Geoscientific Model Development

Hector S. Torres
Patrice Klein
Jinbo Wang
Alexander Wineteer
Bo Qiu
Andrew F. Thompson
Ernesto Rodriguez
Dimitris Menemenlis
Andrea Molod
Christopher N. Hill
Hong Zhang
Mar Flexas
Dragana Perkovic-Martin

Wind work at the air-sea interface is the transfer of kinetic energy between the ocean and the atmosphere and, as such, is an important part of the atmosphere-ocean coupled system. Since wind work involves winds and ocean currents that span a broad range of spatial and temporal scales, a comprehensive study would require access to observations of a wide range of space and time scales. In the absence of appropriate global observations, our study makes use of a new, global, coupled ocean-atmosphere simulation with horizontal grid spacing of 2–5 km for the ocean and 7 km for the atmosphere. Here we develop a methodology, both in physical and spectral space, to diagnose different components of wind work in terms of forcing distinct classes of oceanic motions, including mean currents, time-dependent large-scale currents and mesoscale eddies, and internal gravity waves such as near-inertial waves. The total simulated wind work has a magnitude of 5.21 TW, a value much larger than reported by previous modeling studies. The total wind work is first decomposed into time-mean and time-dependent components, with the former accounting for 2.23 TW (43 %) and the latter 2.98 TW (57 %). The time-dependent wind work is then decomposed into two components, a high-frequency component that forces internal gravity waves and a low-frequency component that forces mesoscale eddies and large-scale currents. The high-frequency component is positive at scales between 10 km and 1000 km and represents 75 % of the total time-dependent component. The low-frequency component is found to be positive for spatial scales larger than 275 km and ten times larger than the negative part associated with smaller spatial scales. The negative wind work acts as a surface drag that slows down surface currents and damps mesoscale eddies whereas the positive low-frequency part accelerates large-scale currents. The complex and consequential interplay of surface winds and currents in the numerical simulation motivates the need for a winds-and-currents satellite mission to directly observe these wind work components.

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Wind work at the air-sea interface: a modeling study in anticipation of future space missions

Hector S. Torres
Patrice Klein
Jinbo Wang
Alexander Wineteer
Bo Qiu
Andrew F. Thompson
Ernesto Rodriguez
Dimitris Menemenlis
Andrea Molod
Christopher N. Hill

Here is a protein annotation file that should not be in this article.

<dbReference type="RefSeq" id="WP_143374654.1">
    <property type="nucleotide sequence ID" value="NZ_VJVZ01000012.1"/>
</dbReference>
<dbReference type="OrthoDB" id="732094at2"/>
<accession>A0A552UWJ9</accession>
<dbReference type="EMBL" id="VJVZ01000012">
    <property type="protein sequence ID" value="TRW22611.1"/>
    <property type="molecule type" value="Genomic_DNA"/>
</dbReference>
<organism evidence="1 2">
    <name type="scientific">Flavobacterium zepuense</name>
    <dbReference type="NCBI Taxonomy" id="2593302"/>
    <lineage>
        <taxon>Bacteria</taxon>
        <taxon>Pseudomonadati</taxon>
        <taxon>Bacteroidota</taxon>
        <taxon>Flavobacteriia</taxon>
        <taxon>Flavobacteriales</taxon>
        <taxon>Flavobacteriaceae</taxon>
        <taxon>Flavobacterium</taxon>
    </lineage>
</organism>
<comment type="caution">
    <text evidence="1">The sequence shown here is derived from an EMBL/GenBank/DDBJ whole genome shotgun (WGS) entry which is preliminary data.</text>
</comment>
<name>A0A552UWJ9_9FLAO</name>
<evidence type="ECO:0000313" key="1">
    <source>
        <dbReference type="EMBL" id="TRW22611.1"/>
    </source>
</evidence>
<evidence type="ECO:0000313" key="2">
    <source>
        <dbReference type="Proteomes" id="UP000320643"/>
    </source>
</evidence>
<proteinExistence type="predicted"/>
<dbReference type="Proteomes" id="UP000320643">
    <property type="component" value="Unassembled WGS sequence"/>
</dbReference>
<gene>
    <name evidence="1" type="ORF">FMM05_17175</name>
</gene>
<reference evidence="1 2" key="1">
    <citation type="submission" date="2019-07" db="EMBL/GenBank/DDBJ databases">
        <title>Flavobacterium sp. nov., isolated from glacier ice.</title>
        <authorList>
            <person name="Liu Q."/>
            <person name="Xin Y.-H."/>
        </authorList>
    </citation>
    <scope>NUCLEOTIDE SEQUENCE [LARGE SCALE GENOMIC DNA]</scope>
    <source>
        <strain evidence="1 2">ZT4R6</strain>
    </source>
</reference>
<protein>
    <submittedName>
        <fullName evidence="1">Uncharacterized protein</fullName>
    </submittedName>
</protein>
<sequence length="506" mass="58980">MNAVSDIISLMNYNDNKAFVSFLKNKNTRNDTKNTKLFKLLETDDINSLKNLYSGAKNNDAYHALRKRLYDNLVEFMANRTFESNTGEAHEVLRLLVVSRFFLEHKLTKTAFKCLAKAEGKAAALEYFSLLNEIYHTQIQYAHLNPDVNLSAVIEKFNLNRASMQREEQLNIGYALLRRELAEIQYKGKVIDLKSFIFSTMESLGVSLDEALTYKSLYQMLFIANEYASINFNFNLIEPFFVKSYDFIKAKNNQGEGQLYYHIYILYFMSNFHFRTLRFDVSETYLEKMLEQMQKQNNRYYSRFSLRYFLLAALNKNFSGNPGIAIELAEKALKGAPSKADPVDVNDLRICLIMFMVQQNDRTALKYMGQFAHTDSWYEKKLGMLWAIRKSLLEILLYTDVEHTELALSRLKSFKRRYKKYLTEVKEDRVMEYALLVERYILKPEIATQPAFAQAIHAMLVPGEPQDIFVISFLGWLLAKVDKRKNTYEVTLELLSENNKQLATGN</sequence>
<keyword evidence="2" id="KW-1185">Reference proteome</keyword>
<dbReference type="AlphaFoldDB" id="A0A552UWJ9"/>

Hong Zhang
Mar Flexas
Dragana Perkovic-Martin

Wind work at the air-sea interface: a modeling study in anticipation of future space missions

Wind work at the air-sea interface is the transfer of kinetic energy between the ocean and the atmosphere and, as such, is an important part of the atmosphere-ocean coupled system. Since wind work involves winds and ocean currents that span a broad range of spatial and temporal scales, a comprehensive study would require access to observations of a wide range of space and time scales. In the absence of appropriate global observations, our study makes use of a new, global, coupled ocean-atmosphere simulation with horizontal grid spacing of 2–5 km for the ocean and 7 km for the atmosphere. Here we develop a methodology, both in physical and spectral space, to diagnose different components of wind work in terms of forcing distinct classes of oceanic motions, including mean currents, time-dependent large-scale currents and mesoscale eddies, and internal gravity waves such as near-inertial waves. The total simulated wind work has a magnitude of 5.21 TW, a value much larger than reported by previous modeling studies. The total wind work is first decomposed into time-mean and time-dependent components, with the former accounting for 2.23 TW (43 %) and the latter 2.98 TW (57 %). The time-dependent wind work is then decomposed into two components, a high-frequency component that forces internal gravity waves and a low-frequency component that forces mesoscale eddies and large-scale currents. The high-frequency component is positive at scales between 10 km and 1000 km and represents 75 % of the total time-dependent component. The low-frequency component is found to be positive for spatial scales larger than 275 km and ten times larger than the negative part associated with smaller spatial scales. The negative wind work acts as a surface drag that slows down surface currents and damps mesoscale eddies whereas the positive low-frequency part accelerates large-scale currents. The complex and consequential interplay of surface winds and currents in the numerical simulation motivates the need for a winds-and-currents satellite mission to directly observe these wind work components.

Scientific Publication